Honoring USS Monitor's fallen heroes
(CBS News) NEWPORT NEWS, Va. - America is about to pay final respects to two of its fallen heroes more than a century after they lost their lives. But we can't tell you who they were and we may never know.
It is a solemn fact that the remains of Americans killed in conflicts dating back to World War II keep coming home from distant battlefields.
But Thursday was different, as flag draped caskets held unidentified sailors from the Civil War.
"Two human beings buried under there for 140 years or so," explained Joe Hoyt. He was one of the divers who discovered the remains in 240 feet of water off Cape Hatteras, North Carolina, where they had gone down with one of the Navy's most famous ships -- the USS Monitor.
"Arguably more significant than almost any shipwreck certainly in U.S. history," said Hoyt, "and to get down there and actually see it -- there's really nothing else like it."
The hull of the Monitor still lies where it sank, designated a marine sanctuary. But its gun turret -- with the remains still inside -- was raised from the bottom in 2002, and brought to the Mariner's Museum in Newport News, Virginia where Anna Holloway is head curator.
"This is the ship that you read about in 5th grade -- the Monitor and the Merrimack," she said.
The pride of the Union Navy earned its place in history on the day it fought the Confederate ship Merrimack to a draw.
"This was the first battle of iron-clad warships ever in history, and that's really what makes the Battle of Hampton Roads on March 9, 1862 so significant," said Holloway.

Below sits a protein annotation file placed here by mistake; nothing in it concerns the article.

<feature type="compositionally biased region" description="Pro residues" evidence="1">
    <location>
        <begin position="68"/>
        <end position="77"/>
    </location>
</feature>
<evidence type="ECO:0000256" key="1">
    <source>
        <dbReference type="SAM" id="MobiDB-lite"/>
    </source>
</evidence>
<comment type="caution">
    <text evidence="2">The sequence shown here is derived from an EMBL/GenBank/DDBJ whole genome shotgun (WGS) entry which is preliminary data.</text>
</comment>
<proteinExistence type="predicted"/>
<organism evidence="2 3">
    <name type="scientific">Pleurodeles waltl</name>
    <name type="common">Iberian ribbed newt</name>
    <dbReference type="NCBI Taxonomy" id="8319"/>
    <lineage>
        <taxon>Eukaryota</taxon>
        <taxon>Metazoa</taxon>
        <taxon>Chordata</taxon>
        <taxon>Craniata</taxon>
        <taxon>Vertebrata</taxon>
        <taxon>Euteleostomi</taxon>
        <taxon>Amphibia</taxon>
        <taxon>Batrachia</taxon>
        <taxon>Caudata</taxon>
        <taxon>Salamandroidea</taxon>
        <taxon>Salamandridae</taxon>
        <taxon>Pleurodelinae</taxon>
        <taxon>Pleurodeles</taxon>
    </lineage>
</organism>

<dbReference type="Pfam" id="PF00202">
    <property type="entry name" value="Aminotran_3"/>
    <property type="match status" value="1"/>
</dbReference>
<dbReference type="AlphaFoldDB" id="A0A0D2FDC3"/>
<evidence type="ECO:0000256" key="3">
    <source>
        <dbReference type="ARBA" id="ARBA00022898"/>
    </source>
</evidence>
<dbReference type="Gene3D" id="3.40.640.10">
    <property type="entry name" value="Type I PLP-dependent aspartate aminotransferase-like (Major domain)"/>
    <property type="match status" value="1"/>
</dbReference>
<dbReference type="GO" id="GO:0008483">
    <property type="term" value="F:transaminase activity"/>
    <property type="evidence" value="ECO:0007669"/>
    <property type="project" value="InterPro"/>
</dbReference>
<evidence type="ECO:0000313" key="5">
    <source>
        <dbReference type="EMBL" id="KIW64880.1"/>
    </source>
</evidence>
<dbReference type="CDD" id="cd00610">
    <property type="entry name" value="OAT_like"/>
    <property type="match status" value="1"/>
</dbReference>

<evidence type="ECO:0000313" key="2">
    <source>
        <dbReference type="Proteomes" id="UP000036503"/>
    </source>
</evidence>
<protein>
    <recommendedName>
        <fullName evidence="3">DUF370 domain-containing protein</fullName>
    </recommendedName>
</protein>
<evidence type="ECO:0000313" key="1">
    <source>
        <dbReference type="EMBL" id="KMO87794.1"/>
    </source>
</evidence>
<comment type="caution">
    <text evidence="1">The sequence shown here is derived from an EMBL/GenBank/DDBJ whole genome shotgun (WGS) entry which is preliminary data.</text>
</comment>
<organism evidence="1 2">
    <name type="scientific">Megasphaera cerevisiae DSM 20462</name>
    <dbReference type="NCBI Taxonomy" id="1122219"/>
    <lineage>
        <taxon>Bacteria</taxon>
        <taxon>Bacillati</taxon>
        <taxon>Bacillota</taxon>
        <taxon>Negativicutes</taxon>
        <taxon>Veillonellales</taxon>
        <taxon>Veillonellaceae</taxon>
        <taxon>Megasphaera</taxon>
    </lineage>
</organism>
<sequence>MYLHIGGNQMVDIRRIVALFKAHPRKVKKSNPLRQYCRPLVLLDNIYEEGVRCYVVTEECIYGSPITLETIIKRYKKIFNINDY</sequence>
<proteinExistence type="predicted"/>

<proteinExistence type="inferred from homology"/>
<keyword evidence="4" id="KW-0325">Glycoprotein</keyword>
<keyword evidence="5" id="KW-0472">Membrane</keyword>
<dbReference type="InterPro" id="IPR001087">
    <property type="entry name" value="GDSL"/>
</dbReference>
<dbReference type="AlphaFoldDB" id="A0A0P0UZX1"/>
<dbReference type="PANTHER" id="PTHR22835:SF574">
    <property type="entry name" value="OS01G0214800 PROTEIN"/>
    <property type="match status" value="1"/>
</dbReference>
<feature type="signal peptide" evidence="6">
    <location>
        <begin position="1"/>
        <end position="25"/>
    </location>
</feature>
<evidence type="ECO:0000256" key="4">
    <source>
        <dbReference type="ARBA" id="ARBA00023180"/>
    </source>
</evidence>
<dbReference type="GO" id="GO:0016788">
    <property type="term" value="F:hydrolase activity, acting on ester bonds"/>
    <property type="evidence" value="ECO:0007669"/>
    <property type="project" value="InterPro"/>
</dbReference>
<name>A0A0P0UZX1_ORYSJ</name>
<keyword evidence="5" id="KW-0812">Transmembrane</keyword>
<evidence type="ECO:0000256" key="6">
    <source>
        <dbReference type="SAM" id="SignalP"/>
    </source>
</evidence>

But ten months later the prototype for today's iron warships went down in a storm. "A very short life," said Holloway of the Monitor. "But a very monumental one if you think about her impact on modern warships."
When the turret was brought up, pieces of the sailor's lives came with it. A mismatched pair of shoes gave silent testimony to curator David Krop about the ship's final moments.
"If you think about the chaos the night of the sinking," he said, "if there's water coming into the ship, it's dark, you might just grab what's closest to you, put those on in order to get out of the vessel.
Each artifact is a possible clue to the identity of the two unknown sailors.
"This particular ring was actually found on the right ring finger of one of the sets of human remains inside the gun turret," said Krop as he showed off the aforementioned ring.
But despite facial reconstructions and DNA samples, there is still no positive identification. History has not yet given up all its secrets about the Monitor.
"That's been the question since day one when this key was found," said Krop, referring to one particular artifact, "'What are the secrets that are locked behind that?' We don't know. We'd love to."
On Friday, the two sailors will be laid to rest at Arlington National Cemetery -- still unknown, but with the full military honors they deserve.
- David Martin
David Martin is CBS News' National Security Correspondent.
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